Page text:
By Morris Phillips
Mike Montgomery’s carefully crafted non-conference schedule led to big doings on the court as the Bears blew past Denver on Monday, 77-50.
Cal improved to 2-0 on the season and they’ve won 35 of 41 non-conference games under Montgomery in the veteran coaches’ five-plus seasons in Berkeley.
The Bears started fast against the smaller, outmanned Pioneers, establishing a 24-5 lead twelve minutes into the first half. David Kravish ignited the offense early and finished with 15 points. Tyrone Wallace led with 16 points and Richard Solomon grabbed a career-best 16 rebounds.
Cal’s 40-20 advantage on the glass and the Pioneers 20 percent shooting in the first half jump off the stat sheet, but both appeared to be a byproduct of the Bears’ coaches’ familiarity with Denver’s sneaky backdoor cuts after playing the Pioneers in each of the last two seasons.
“The main thing you have to do against Denver is maintain your concentration,” Montgomery warned. “They kind of lull you to sleep.”
The Bears beat Denver by 21 at Haas in 20011. Last year’s game was competitive for a half in Denver then the Bears pulled away in the second half behind the Crabbe-Cobbs duo. Because of the experience in Denver, Montgomery knew his defense had to disrupt Chris Udofia and Brett Olson, the Pioneers’ leading scorers. And his Bears adhered, holding the duo to 16 combined after they got 33 in 2012.
“We didn’t get off to a good start, our shooting, obviously was non-existent, I mean for all intents and purposes. I mean in general obviously it was a very tough assignment right out of the gate, against a veteran older team,” Denver coach Joe Scott said, touching on the fact that Cal had a game under their belt while the Pioneers were playing their opener.
The Bears shot 59 percent in the opening half, led by 17 at the break, and were actually outshot (50 percent to 44 percent) in the second half, but still outscored Denver by 10. But Scott’s group was more than obliging in their lack of desire to shoot inside the arc—more than half their shot attempts came from three—rebound at either end, or take care of the ball (committing 14 turnovers).
Denver’s lack of aggression or firepower kept Solomon and Kravish on the floor for ample minutes without worry of foul trouble and the pair came up big most often on put backs and feeds from Justin Cobbs who had six assists. After just two games, it’s apparent that the two starters will be the only real size in Cal’s nine-deep rotation making it imperative that the two not only stay on the floor, but stay on the floor together.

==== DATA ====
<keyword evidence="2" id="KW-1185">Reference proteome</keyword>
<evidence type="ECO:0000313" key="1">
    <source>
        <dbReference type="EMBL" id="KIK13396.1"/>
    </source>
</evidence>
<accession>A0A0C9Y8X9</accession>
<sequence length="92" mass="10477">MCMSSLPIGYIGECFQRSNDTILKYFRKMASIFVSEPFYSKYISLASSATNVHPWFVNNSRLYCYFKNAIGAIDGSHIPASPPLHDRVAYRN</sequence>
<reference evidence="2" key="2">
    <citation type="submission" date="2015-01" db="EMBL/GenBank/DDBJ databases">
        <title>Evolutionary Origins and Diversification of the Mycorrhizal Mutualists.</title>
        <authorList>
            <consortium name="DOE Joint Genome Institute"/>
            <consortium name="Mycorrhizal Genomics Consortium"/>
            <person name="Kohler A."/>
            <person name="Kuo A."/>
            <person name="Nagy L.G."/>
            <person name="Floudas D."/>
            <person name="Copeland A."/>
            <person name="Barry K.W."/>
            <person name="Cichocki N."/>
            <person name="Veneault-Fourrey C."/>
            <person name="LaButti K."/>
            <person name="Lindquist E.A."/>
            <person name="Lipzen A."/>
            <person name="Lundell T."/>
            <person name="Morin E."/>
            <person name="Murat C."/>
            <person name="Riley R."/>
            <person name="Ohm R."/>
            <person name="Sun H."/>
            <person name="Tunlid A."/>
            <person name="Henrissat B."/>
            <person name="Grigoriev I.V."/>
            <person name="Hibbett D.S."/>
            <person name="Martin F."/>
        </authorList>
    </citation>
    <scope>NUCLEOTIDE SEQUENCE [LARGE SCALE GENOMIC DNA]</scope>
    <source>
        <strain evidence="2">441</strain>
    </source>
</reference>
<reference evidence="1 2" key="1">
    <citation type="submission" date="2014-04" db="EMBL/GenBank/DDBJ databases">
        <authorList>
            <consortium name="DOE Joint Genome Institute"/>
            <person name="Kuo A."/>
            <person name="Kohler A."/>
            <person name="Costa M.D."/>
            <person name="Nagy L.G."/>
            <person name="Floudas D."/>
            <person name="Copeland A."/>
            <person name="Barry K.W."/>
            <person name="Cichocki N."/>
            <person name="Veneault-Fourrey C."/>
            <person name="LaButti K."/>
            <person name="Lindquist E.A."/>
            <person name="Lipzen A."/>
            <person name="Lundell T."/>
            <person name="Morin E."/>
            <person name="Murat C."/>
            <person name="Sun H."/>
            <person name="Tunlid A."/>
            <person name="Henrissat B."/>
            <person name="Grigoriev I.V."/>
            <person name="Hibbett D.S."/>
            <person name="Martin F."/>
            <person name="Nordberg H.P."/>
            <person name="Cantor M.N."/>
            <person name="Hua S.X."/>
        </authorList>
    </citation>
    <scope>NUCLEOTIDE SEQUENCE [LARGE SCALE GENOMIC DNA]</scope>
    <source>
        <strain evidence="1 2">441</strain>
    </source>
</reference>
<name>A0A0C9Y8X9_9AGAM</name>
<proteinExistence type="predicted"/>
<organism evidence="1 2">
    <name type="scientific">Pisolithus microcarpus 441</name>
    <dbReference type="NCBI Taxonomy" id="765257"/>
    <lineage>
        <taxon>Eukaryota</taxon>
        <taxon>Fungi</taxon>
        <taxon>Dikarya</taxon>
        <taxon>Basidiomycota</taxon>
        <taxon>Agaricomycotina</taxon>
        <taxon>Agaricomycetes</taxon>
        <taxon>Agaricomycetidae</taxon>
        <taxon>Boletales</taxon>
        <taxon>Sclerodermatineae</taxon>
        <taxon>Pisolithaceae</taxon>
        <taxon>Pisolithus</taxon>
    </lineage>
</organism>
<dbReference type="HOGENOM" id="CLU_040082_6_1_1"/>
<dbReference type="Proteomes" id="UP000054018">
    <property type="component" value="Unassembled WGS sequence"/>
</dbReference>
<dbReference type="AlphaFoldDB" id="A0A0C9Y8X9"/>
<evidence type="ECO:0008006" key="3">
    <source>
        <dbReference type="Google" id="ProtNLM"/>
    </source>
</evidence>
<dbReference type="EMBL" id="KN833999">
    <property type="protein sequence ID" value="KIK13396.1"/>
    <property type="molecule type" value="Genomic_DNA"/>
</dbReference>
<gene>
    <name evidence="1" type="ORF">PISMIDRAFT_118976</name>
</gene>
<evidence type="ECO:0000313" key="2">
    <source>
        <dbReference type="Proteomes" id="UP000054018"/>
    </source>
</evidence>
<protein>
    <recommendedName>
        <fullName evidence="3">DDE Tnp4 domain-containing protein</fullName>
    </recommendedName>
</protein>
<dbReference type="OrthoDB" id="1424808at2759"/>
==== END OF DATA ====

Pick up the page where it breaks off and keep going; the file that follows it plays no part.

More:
“When we get going we can be pretty good,” Solomon said. “We’re long athletic, we can jump, we like to rebound, and we like to get the ball too.”
The Bears opening stretch includes Oakland (of suburban Michigan) on Friday and Southern Utah on Monday. Of the opening quartet, the SUU Jaguars currently rank as the juggernaut of the group, ranking 212 in the current 351-team labyrinth of Division I. So the Bears won’t garner any much-needed NCAA style points early, but they do seem to be gaining an identity as a typically-unselfish offensive team with some real potential along with depth on the wings.
Accordingly, all eyes are on 6’6” Jabari Byrd, Cal’s highest-ranking recruit. The Richmond native seems eager to please, but hasn’t really put it together in either of the first two games.
“He’s going to be really good,” Montgomery said of Bird. “He was probably a little bit nervous. He wants to be good. You just have to keep working. He’ll be fine when he gets his feet under him and more comfortable with the offense and more comfortable with where his shots are going to come from.”
EARLY OBSERVATIONS: All of the Pac-12 teams have a game or two under their belts and clear vision doesn’t require a prescription. Arizona is really good, maybe even a Final Four capable team with the addition of San Jose’s Aaron Gordon and others, likely well ahead of Oregon and UCLA. Cal is either the best of the next group of four–depending on whether you trust AP, USA Today or the conference media pre-season poll—or not in that group at all. Cal’s lack of size and overall youth suggest they’ll need the smoothest of rides. But if that happens, it’s possible that one or more of Arizona State, Colorado, Stanford or Washington could falter pushing the Bears into NCAA consideration in what appears to be a robust three-to-five bid league.
Stanford—picked by most to finish ahead of Cal despite the differences in recent pedigree–looked to be a prime candidate to disappoint on Monday when they fell at Maples Pavilion to BYU in a wild shootout 112-103. The West Coast conference contender shot 53 percent against the Cardinal and incredibly missed 15 free throws while scoring 112 points. Stanford looked ragged tactically and lacking defensively allowing the starting BYU backcourt to combine for 57 points.